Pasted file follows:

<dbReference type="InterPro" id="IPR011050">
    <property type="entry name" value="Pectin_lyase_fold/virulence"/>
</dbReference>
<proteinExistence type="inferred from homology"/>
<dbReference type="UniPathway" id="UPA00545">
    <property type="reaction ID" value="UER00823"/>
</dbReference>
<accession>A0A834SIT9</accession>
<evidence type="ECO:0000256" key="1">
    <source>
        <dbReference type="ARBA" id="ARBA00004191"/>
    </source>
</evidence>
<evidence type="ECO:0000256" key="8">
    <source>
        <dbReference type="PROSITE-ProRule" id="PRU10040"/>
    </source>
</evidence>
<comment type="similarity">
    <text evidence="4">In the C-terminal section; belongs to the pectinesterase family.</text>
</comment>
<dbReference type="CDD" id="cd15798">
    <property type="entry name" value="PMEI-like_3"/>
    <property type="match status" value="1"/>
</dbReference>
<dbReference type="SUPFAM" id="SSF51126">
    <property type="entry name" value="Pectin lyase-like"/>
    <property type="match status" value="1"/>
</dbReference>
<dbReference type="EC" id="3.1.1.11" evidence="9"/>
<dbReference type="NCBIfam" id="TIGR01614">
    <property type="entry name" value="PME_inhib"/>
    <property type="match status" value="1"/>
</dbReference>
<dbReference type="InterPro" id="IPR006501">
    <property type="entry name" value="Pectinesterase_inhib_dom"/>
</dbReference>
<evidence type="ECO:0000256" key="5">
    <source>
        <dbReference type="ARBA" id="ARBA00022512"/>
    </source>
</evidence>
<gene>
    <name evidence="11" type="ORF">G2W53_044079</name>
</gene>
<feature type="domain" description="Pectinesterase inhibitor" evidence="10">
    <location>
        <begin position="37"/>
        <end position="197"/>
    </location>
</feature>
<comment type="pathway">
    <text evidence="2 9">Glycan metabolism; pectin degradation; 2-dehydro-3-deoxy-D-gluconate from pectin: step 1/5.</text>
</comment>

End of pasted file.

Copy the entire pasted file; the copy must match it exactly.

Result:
<dbReference type="InterPro" id="IPR011050">
    <property type="entry name" value="Pectin_lyase_fold/virulence"/>
</dbReference>
<proteinExistence type="inferred from homology"/>
<dbReference type="UniPathway" id="UPA00545">
    <property type="reaction ID" value="UER00823"/>
</dbReference>
<accession>A0A834SIT9</accession>
<evidence type="ECO:0000256" key="1">
    <source>
        <dbReference type="ARBA" id="ARBA00004191"/>
    </source>
</evidence>
<evidence type="ECO:0000256" key="8">
    <source>
        <dbReference type="PROSITE-ProRule" id="PRU10040"/>
    </source>
</evidence>
<comment type="similarity">
    <text evidence="4">In the C-terminal section; belongs to the pectinesterase family.</text>
</comment>
<dbReference type="CDD" id="cd15798">
    <property type="entry name" value="PMEI-like_3"/>
    <property type="match status" value="1"/>
</dbReference>
<dbReference type="SUPFAM" id="SSF51126">
    <property type="entry name" value="Pectin lyase-like"/>
    <property type="match status" value="1"/>
</dbReference>
<dbReference type="EC" id="3.1.1.11" evidence="9"/>
<dbReference type="NCBIfam" id="TIGR01614">
    <property type="entry name" value="PME_inhib"/>
    <property type="match status" value="1"/>
</dbReference>
<dbReference type="InterPro" id="IPR006501">
    <property type="entry name" value="Pectinesterase_inhib_dom"/>
</dbReference>
<evidence type="ECO:0000256" key="5">
    <source>
        <dbReference type="ARBA" id="ARBA00022512"/>
    </source>
</evidence>
<gene>
    <name evidence="11" type="ORF">G2W53_044079</name>
</gene>
<feature type="domain" description="Pectinesterase inhibitor" evidence="10">
    <location>
        <begin position="37"/>
        <end position="197"/>
    </location>
</feature>
<comment type="pathway">
    <text evidence="2 9">Glycan metabolism; pectin degradation; 2-dehydro-3-deoxy-D-gluconate from pectin: step 1/5.</text>
</comment>